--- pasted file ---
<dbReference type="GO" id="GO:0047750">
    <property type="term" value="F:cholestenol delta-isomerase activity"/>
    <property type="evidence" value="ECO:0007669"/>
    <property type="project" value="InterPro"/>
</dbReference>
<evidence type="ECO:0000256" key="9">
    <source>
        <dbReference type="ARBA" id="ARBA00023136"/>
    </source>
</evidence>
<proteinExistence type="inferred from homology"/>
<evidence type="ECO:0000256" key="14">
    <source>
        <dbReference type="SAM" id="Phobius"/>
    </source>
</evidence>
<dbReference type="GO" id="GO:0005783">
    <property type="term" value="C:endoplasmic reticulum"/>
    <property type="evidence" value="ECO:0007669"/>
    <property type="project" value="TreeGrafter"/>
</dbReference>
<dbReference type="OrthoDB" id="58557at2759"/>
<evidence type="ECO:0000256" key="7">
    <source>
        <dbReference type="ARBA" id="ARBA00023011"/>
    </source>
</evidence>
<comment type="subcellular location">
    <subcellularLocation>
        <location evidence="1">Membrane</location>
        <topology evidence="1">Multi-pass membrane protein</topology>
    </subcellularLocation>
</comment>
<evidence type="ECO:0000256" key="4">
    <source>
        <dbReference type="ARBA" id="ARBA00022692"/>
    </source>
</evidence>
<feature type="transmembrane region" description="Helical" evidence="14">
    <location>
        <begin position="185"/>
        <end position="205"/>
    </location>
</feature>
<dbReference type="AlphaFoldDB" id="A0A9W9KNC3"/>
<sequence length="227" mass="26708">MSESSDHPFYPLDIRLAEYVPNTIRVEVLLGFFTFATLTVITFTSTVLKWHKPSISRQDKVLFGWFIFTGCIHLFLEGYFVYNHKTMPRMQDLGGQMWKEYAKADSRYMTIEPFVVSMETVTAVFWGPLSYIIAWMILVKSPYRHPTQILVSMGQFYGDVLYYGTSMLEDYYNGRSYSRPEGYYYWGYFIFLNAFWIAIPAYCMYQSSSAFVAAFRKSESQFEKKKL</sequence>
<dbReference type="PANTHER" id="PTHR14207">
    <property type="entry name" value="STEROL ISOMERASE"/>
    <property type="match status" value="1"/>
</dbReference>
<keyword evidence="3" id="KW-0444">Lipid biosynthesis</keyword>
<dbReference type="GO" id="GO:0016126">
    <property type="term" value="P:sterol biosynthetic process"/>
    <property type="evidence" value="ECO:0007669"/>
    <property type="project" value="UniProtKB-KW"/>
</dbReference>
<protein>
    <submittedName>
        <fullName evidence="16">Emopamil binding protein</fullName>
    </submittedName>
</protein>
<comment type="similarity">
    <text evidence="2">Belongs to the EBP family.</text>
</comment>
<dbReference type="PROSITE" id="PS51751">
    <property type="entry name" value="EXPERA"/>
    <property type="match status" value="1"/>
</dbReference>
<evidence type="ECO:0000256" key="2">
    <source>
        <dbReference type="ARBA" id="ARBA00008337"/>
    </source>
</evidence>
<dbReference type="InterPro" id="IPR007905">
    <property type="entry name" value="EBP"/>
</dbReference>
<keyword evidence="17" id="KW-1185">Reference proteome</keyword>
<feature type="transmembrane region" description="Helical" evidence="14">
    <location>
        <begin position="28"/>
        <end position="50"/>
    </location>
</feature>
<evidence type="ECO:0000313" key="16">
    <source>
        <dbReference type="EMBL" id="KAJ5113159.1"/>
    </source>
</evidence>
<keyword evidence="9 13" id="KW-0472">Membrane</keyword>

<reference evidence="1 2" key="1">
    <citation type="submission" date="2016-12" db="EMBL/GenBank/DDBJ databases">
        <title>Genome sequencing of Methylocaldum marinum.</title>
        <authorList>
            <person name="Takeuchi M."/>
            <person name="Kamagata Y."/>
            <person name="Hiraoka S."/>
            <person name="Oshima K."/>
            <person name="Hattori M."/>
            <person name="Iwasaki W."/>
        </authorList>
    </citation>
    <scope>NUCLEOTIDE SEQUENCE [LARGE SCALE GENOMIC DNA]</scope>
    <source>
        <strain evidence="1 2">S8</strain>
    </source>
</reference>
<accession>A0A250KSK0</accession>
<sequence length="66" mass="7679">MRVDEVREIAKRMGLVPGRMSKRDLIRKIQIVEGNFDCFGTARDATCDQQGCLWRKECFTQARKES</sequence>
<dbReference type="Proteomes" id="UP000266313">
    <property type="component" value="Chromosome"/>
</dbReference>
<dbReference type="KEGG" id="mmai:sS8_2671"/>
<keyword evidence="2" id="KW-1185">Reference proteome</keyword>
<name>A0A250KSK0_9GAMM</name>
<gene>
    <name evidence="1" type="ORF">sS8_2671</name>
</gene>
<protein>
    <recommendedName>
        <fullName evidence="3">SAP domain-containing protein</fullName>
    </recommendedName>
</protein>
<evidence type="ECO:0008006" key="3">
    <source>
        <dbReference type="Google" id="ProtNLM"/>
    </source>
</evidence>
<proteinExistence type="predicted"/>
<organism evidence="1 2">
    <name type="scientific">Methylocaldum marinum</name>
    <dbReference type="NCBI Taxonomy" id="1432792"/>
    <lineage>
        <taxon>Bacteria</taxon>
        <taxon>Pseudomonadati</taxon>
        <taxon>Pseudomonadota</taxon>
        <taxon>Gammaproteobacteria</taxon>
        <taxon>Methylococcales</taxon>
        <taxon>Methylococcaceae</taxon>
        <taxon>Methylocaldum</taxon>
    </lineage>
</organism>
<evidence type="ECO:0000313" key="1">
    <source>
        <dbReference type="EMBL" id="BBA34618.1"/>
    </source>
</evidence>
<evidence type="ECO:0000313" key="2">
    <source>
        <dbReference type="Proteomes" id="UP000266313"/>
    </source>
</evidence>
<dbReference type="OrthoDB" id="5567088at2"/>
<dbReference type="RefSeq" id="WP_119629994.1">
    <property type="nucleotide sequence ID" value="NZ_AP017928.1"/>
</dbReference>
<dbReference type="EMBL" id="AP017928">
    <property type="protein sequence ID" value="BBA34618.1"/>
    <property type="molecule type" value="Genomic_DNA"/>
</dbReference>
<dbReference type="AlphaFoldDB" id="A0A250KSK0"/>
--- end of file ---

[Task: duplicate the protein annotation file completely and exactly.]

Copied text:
<dbReference type="GO" id="GO:0047750">
    <property type="term" value="F:cholestenol delta-isomerase activity"/>
    <property type="evidence" value="ECO:0007669"/>
    <property type="project" value="InterPro"/>
</dbReference>
<evidence type="ECO:0000256" key="9">
    <source>
        <dbReference type="ARBA" id="ARBA00023136"/>
    </source>
</evidence>
<proteinExistence type="inferred from homology"/>
<evidence type="ECO:0000256" key="14">
    <source>
        <dbReference type="SAM" id="Phobius"/>
    </source>
</evidence>
<dbReference type="GO" id="GO:0005783">
    <property type="term" value="C:endoplasmic reticulum"/>
    <property type="evidence" value="ECO:0007669"/>
    <property type="project" value="TreeGrafter"/>
</dbReference>
<dbReference type="OrthoDB" id="58557at2759"/>
<evidence type="ECO:0000256" key="7">
    <source>
        <dbReference type="ARBA" id="ARBA00023011"/>
    </source>
</evidence>
<comment type="subcellular location">
    <subcellularLocation>
        <location evidence="1">Membrane</location>
        <topology evidence="1">Multi-pass membrane protein</topology>
    </subcellularLocation>
</comment>
<evidence type="ECO:0000256" key="4">
    <source>
        <dbReference type="ARBA" id="ARBA00022692"/>
    </source>
</evidence>
<feature type="transmembrane region" description="Helical" evidence="14">
    <location>
        <begin position="185"/>
        <end position="205"/>
    </location>
</feature>
<dbReference type="AlphaFoldDB" id="A0A9W9KNC3"/>
<sequence length="227" mass="26708">MSESSDHPFYPLDIRLAEYVPNTIRVEVLLGFFTFATLTVITFTSTVLKWHKPSISRQDKVLFGWFIFTGCIHLFLEGYFVYNHKTMPRMQDLGGQMWKEYAKADSRYMTIEPFVVSMETVTAVFWGPLSYIIAWMILVKSPYRHPTQILVSMGQFYGDVLYYGTSMLEDYYNGRSYSRPEGYYYWGYFIFLNAFWIAIPAYCMYQSSSAFVAAFRKSESQFEKKKL</sequence>
<dbReference type="PANTHER" id="PTHR14207">
    <property type="entry name" value="STEROL ISOMERASE"/>
    <property type="match status" value="1"/>
</dbReference>
<keyword evidence="3" id="KW-0444">Lipid biosynthesis</keyword>
<dbReference type="GO" id="GO:0016126">
    <property type="term" value="P:sterol biosynthetic process"/>
    <property type="evidence" value="ECO:0007669"/>
    <property type="project" value="UniProtKB-KW"/>
</dbReference>
<protein>
    <submittedName>
        <fullName evidence="16">Emopamil binding protein</fullName>
    </submittedName>
</protein>
<comment type="similarity">
    <text evidence="2">Belongs to the EBP family.</text>
</comment>
<dbReference type="PROSITE" id="PS51751">
    <property type="entry name" value="EXPERA"/>
    <property type="match status" value="1"/>
</dbReference>
<evidence type="ECO:0000256" key="2">
    <source>
        <dbReference type="ARBA" id="ARBA00008337"/>
    </source>
</evidence>
<dbReference type="InterPro" id="IPR007905">
    <property type="entry name" value="EBP"/>
</dbReference>
<keyword evidence="17" id="KW-1185">Reference proteome</keyword>
<feature type="transmembrane region" description="Helical" evidence="14">
    <location>
        <begin position="28"/>
        <end position="50"/>
    </location>
</feature>
<evidence type="ECO:0000313" key="16">
    <source>
        <dbReference type="EMBL" id="KAJ5113159.1"/>
    </source>
</evidence>
<keyword evidence="9 13" id="KW-0472">Membrane</keyword>

<reference evidence="1 2" key="1">
    <citation type="submission" date="2016-12" db="EMBL/GenBank/DDBJ databases">
        <title>Genome sequencing of Methylocaldum marinum.</title>
        <authorList>
            <person name="Takeuchi M."/>
            <person name="Kamagata Y."/>
            <person name="Hiraoka S."/>
            <person name="Oshima K."/>
            <person name="Hattori M."/>
            <person name="Iwasaki W."/>
        </authorList>
    </citation>
    <scope>NUCLEOTIDE SEQUENCE [LARGE SCALE GENOMIC DNA]</scope>
    <source>
        <strain evidence="1 2">S8</strain>
    </source>
</reference>
<accession>A0A250KSK0</accession>
<sequence length="66" mass="7679">MRVDEVREIAKRMGLVPGRMSKRDLIRKIQIVEGNFDCFGTARDATCDQQGCLWRKECFTQARKES</sequence>
<dbReference type="Proteomes" id="UP000266313">
    <property type="component" value="Chromosome"/>
</dbReference>
<dbReference type="KEGG" id="mmai:sS8_2671"/>
<keyword evidence="2" id="KW-1185">Reference proteome</keyword>
<name>A0A250KSK0_9GAMM</name>
<gene>
    <name evidence="1" type="ORF">sS8_2671</name>
</gene>
<protein>
    <recommendedName>
        <fullName evidence="3">SAP domain-containing protein</fullName>
    </recommendedName>
</protein>
<evidence type="ECO:0008006" key="3">
    <source>
        <dbReference type="Google" id="ProtNLM"/>
    </source>
</evidence>
<proteinExistence type="predicted"/>
<organism evidence="1 2">
    <name type="scientific">Methylocaldum marinum</name>
    <dbReference type="NCBI Taxonomy" id="1432792"/>
    <lineage>
        <taxon>Bacteria</taxon>
        <taxon>Pseudomonadati</taxon>
        <taxon>Pseudomonadota</taxon>
        <taxon>Gammaproteobacteria</taxon>
        <taxon>Methylococcales</taxon>
        <taxon>Methylococcaceae</taxon>
        <taxon>Methylocaldum</taxon>
    </lineage>
</organism>
<evidence type="ECO:0000313" key="1">
    <source>
        <dbReference type="EMBL" id="BBA34618.1"/>
    </source>
</evidence>
<evidence type="ECO:0000313" key="2">
    <source>
        <dbReference type="Proteomes" id="UP000266313"/>
    </source>
</evidence>
<dbReference type="OrthoDB" id="5567088at2"/>
<dbReference type="RefSeq" id="WP_119629994.1">
    <property type="nucleotide sequence ID" value="NZ_AP017928.1"/>
</dbReference>
<dbReference type="EMBL" id="AP017928">
    <property type="protein sequence ID" value="BBA34618.1"/>
    <property type="molecule type" value="Genomic_DNA"/>
</dbReference>
<dbReference type="AlphaFoldDB" id="A0A250KSK0"/>